Additionally, the information content of nodes can be used to guide the development of new ontologies. The motivation for GO partitions was due to a lack of correspondence between ontology level and node specificity. As Figure 3a shows, GO terms of similar information content can come from very different levels of GO. However, calculating the information content of ontology terms can help to organize them so that there is greater consistency in information content across each ontology level. Figure 4 shows the uniformity of information content for GO Partition Database relative to a GO level that has the same number of terms.

Figure 4
Histogram of GO level 3 versus GO partitions level 3 term information. This shows a tighter distribution for the GO partition-based information compared to that of graphical structure-derived GO level node information.

GO term specificity is also organism specific. Therefore, the composition of GO partitions depends on the context of analysis, i.e. the organism studied. For example, the GO term ‘chlorophyll biosynthesis’ might not be very informative for plants (for which it is common), but may be highly informative for other organisms. As such, the GO Partition Database includes GO partitions based on GO term specificities within the context of the human genome and of 10 other model or commonly studied organisms, including Cacnorhabditis elegans, Drosophila melanogaster, Saccharomyces cerevisiae and Mus musculus. Thus, a researcher can access GO partitions suited to a particular organism by simply specifying the organism in the online database.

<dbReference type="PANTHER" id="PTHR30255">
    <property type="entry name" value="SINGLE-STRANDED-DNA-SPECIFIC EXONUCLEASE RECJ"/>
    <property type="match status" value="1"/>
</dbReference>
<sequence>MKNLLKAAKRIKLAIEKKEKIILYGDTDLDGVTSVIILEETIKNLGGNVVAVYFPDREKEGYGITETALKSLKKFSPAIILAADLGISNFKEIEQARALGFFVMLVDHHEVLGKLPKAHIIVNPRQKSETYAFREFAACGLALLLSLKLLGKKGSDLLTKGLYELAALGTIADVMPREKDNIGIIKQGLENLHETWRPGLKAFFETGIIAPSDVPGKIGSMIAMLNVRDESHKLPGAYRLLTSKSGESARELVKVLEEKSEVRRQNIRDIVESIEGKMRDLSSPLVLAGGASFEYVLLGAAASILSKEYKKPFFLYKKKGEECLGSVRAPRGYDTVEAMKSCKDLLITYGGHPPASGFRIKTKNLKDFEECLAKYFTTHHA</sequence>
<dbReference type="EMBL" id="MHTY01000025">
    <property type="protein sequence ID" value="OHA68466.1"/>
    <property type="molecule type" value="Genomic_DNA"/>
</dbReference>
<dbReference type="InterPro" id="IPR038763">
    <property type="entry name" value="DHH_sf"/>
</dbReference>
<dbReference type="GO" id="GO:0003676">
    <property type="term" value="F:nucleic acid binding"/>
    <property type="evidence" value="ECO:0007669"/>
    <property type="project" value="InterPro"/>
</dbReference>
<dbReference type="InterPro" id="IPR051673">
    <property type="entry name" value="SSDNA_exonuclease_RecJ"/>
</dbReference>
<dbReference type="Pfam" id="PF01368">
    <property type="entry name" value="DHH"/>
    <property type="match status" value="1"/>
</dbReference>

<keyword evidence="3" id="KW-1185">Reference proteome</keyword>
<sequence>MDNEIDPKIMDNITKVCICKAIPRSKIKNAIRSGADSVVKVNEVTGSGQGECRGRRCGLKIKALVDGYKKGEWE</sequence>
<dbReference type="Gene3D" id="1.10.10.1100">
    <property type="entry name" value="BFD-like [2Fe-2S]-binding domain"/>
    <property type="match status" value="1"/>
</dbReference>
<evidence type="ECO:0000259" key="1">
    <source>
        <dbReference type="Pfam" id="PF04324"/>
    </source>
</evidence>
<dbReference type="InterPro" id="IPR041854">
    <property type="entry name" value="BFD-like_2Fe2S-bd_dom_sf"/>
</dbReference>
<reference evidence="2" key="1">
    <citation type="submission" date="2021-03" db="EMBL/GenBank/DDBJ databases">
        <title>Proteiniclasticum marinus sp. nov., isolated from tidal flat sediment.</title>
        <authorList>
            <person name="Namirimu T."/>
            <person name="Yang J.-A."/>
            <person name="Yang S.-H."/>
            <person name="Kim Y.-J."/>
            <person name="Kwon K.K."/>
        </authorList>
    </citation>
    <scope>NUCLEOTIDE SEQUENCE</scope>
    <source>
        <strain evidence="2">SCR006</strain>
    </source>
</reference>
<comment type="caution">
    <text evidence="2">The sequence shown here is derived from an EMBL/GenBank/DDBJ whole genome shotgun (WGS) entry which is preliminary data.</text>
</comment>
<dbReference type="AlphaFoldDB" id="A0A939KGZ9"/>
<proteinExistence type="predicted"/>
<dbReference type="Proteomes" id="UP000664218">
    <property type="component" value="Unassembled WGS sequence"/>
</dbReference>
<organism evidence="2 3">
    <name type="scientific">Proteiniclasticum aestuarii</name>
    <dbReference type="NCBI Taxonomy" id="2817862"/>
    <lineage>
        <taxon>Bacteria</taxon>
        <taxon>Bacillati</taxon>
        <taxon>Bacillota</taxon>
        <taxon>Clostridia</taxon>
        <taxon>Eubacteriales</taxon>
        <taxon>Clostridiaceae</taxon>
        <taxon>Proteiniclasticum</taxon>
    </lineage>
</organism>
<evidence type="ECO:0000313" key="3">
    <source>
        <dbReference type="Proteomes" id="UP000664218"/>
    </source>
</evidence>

Information content of GO nodes can also be used to compare and combine related existing ontologies. For instance, GO (10), MIPS (11), YPD (12) and EcoCyc (13) are all biological classification hierarchies, and thus contain overlapping information. The information theoretic approaches used for the GO Partition Database can be used to compare the specificities of terms across ontologies and discover where the ontologies differ or overlap. In addition, such information could be used to create a meta-ontology that combines all terms from related ontologies and to foster ontological portability.

The GO Partition Database empowers researchers with novel ways to do analyses using GO as well as improves existing ones. As our examples have shown, using the information theoretic GO Partition Database, previously obscured information can be utilized to expose significant patterns using fewer statistical tests. Optimization based on GO term information also reduces the need for multiple test corrections. Investigators can thus make significant biological discoveries with less data/tests. The advanced search capabilities of the GO Partition Database allow investigators to do complex Boolean queries in the database without having to learn a query or scripting language. Exporting options allow researchers to easily export to standard formats like XML and to use data in many common applications such as Word and Excel. The GO Partition Database is an important aid to any researcher seeking to determine statistically significant patterns in large-scale genome (or cross-genome) research.

SUPPLEMENTARY DATA

Supplementary Data are available at NAR online.

[Supplementary Data]

Acknowledgments

Funding to pay the Open Access publication charges for this article was provided by the National Human Genome Research Institute (NHGRI/NIH) under grant 1R01HG003354-01A2.